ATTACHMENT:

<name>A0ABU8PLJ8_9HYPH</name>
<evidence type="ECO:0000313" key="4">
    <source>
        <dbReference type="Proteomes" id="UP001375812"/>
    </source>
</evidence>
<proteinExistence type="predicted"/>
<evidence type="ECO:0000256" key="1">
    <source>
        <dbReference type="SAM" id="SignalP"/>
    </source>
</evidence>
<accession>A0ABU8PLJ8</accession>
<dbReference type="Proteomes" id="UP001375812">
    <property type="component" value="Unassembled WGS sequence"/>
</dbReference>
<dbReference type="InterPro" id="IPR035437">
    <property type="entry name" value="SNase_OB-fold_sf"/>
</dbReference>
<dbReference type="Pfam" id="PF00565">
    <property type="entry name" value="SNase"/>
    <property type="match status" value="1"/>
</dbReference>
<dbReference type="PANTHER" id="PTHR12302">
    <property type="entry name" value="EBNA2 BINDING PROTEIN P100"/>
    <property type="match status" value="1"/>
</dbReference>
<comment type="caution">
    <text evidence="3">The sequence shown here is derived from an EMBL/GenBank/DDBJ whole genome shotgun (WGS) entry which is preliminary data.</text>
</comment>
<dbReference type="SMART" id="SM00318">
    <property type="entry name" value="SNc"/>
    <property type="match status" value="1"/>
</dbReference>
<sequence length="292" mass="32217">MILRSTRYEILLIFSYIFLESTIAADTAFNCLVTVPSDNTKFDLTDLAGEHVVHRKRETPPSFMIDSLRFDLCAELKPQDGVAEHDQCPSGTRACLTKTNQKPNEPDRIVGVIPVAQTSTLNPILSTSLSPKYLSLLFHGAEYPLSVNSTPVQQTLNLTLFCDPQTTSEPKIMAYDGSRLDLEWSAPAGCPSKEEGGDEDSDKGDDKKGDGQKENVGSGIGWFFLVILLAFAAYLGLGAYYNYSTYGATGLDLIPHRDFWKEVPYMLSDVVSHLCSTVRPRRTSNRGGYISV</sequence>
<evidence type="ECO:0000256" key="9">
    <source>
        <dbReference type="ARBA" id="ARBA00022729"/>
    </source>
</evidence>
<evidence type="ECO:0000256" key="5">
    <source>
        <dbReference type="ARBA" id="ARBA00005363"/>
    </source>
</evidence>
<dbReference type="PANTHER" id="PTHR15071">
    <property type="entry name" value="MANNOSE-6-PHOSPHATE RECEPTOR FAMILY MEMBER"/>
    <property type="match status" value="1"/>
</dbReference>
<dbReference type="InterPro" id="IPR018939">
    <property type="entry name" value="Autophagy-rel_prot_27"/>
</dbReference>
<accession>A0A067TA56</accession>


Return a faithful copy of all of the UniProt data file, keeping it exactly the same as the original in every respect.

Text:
<name>A0ABU8PLJ8_9HYPH</name>
<evidence type="ECO:0000313" key="4">
    <source>
        <dbReference type="Proteomes" id="UP001375812"/>
    </source>
</evidence>
<proteinExistence type="predicted"/>
<evidence type="ECO:0000256" key="1">
    <source>
        <dbReference type="SAM" id="SignalP"/>
    </source>
</evidence>
<accession>A0ABU8PLJ8</accession>
<dbReference type="Proteomes" id="UP001375812">
    <property type="component" value="Unassembled WGS sequence"/>
</dbReference>
<dbReference type="InterPro" id="IPR035437">
    <property type="entry name" value="SNase_OB-fold_sf"/>
</dbReference>
<dbReference type="Pfam" id="PF00565">
    <property type="entry name" value="SNase"/>
    <property type="match status" value="1"/>
</dbReference>
<dbReference type="PANTHER" id="PTHR12302">
    <property type="entry name" value="EBNA2 BINDING PROTEIN P100"/>
    <property type="match status" value="1"/>
</dbReference>
<comment type="caution">
    <text evidence="3">The sequence shown here is derived from an EMBL/GenBank/DDBJ whole genome shotgun (WGS) entry which is preliminary data.</text>
</comment>
<dbReference type="SMART" id="SM00318">
    <property type="entry name" value="SNc"/>
    <property type="match status" value="1"/>
</dbReference>
<sequence length="292" mass="32217">MILRSTRYEILLIFSYIFLESTIAADTAFNCLVTVPSDNTKFDLTDLAGEHVVHRKRETPPSFMIDSLRFDLCAELKPQDGVAEHDQCPSGTRACLTKTNQKPNEPDRIVGVIPVAQTSTLNPILSTSLSPKYLSLLFHGAEYPLSVNSTPVQQTLNLTLFCDPQTTSEPKIMAYDGSRLDLEWSAPAGCPSKEEGGDEDSDKGDDKKGDGQKENVGSGIGWFFLVILLAFAAYLGLGAYYNYSTYGATGLDLIPHRDFWKEVPYMLSDVVSHLCSTVRPRRTSNRGGYISV</sequence>
<evidence type="ECO:0000256" key="9">
    <source>
        <dbReference type="ARBA" id="ARBA00022729"/>
    </source>
</evidence>
<evidence type="ECO:0000256" key="5">
    <source>
        <dbReference type="ARBA" id="ARBA00005363"/>
    </source>
</evidence>
<dbReference type="PANTHER" id="PTHR15071">
    <property type="entry name" value="MANNOSE-6-PHOSPHATE RECEPTOR FAMILY MEMBER"/>
    <property type="match status" value="1"/>
</dbReference>
<dbReference type="InterPro" id="IPR018939">
    <property type="entry name" value="Autophagy-rel_prot_27"/>
</dbReference>
<accession>A0A067TA56</accession>